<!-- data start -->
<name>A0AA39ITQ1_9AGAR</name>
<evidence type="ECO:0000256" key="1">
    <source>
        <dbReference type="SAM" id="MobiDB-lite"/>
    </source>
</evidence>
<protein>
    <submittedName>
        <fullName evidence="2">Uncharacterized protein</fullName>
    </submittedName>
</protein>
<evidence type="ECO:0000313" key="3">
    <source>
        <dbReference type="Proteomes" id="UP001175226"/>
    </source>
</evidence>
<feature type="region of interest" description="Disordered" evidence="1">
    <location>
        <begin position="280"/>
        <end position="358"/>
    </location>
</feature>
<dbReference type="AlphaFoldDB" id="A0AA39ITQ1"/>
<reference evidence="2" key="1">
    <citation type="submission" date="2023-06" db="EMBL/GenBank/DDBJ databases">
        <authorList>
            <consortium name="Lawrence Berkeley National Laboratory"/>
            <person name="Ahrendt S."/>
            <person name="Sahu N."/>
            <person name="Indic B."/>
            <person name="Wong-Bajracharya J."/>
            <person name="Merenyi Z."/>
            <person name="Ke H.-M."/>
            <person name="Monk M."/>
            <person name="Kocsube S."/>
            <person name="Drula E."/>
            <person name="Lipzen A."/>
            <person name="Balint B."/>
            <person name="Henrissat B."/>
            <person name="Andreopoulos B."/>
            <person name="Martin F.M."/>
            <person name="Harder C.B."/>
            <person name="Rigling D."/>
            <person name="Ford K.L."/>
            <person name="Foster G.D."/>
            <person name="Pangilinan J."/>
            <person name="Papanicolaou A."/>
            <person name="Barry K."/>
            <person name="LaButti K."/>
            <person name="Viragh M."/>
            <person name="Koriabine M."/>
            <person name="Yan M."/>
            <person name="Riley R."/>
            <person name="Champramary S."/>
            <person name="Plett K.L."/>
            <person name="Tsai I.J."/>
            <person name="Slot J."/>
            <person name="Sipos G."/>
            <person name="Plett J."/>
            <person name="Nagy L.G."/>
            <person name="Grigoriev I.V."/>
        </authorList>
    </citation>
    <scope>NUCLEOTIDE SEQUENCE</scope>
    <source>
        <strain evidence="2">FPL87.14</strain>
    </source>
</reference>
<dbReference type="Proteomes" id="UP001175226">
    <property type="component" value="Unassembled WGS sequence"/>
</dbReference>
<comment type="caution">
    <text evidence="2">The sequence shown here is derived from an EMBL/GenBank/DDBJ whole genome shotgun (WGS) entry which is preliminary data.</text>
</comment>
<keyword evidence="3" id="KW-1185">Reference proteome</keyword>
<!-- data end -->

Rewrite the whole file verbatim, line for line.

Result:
<name>A0AA39ITQ1_9AGAR</name>
<evidence type="ECO:0000256" key="1">
    <source>
        <dbReference type="SAM" id="MobiDB-lite"/>
    </source>
</evidence>
<protein>
    <submittedName>
        <fullName evidence="2">Uncharacterized protein</fullName>
    </submittedName>
</protein>
<evidence type="ECO:0000313" key="3">
    <source>
        <dbReference type="Proteomes" id="UP001175226"/>
    </source>
</evidence>
<feature type="region of interest" description="Disordered" evidence="1">
    <location>
        <begin position="280"/>
        <end position="358"/>
    </location>
</feature>
<dbReference type="AlphaFoldDB" id="A0AA39ITQ1"/>
<reference evidence="2" key="1">
    <citation type="submission" date="2023-06" db="EMBL/GenBank/DDBJ databases">
        <authorList>
            <consortium name="Lawrence Berkeley National Laboratory"/>
            <person name="Ahrendt S."/>
            <person name="Sahu N."/>
            <person name="Indic B."/>
            <person name="Wong-Bajracharya J."/>
            <person name="Merenyi Z."/>
            <person name="Ke H.-M."/>
            <person name="Monk M."/>
            <person name="Kocsube S."/>
            <person name="Drula E."/>
            <person name="Lipzen A."/>
            <person name="Balint B."/>
            <person name="Henrissat B."/>
            <person name="Andreopoulos B."/>
            <person name="Martin F.M."/>
            <person name="Harder C.B."/>
            <person name="Rigling D."/>
            <person name="Ford K.L."/>
            <person name="Foster G.D."/>
            <person name="Pangilinan J."/>
            <person name="Papanicolaou A."/>
            <person name="Barry K."/>
            <person name="LaButti K."/>
            <person name="Viragh M."/>
            <person name="Koriabine M."/>
            <person name="Yan M."/>
            <person name="Riley R."/>
            <person name="Champramary S."/>
            <person name="Plett K.L."/>
            <person name="Tsai I.J."/>
            <person name="Slot J."/>
            <person name="Sipos G."/>
            <person name="Plett J."/>
            <person name="Nagy L.G."/>
            <person name="Grigoriev I.V."/>
        </authorList>
    </citation>
    <scope>NUCLEOTIDE SEQUENCE</scope>
    <source>
        <strain evidence="2">FPL87.14</strain>
    </source>
</reference>
<dbReference type="Proteomes" id="UP001175226">
    <property type="component" value="Unassembled WGS sequence"/>
</dbReference>
<comment type="caution">
    <text evidence="2">The sequence shown here is derived from an EMBL/GenBank/DDBJ whole genome shotgun (WGS) entry which is preliminary data.</text>
</comment>
<keyword evidence="3" id="KW-1185">Reference proteome</keyword>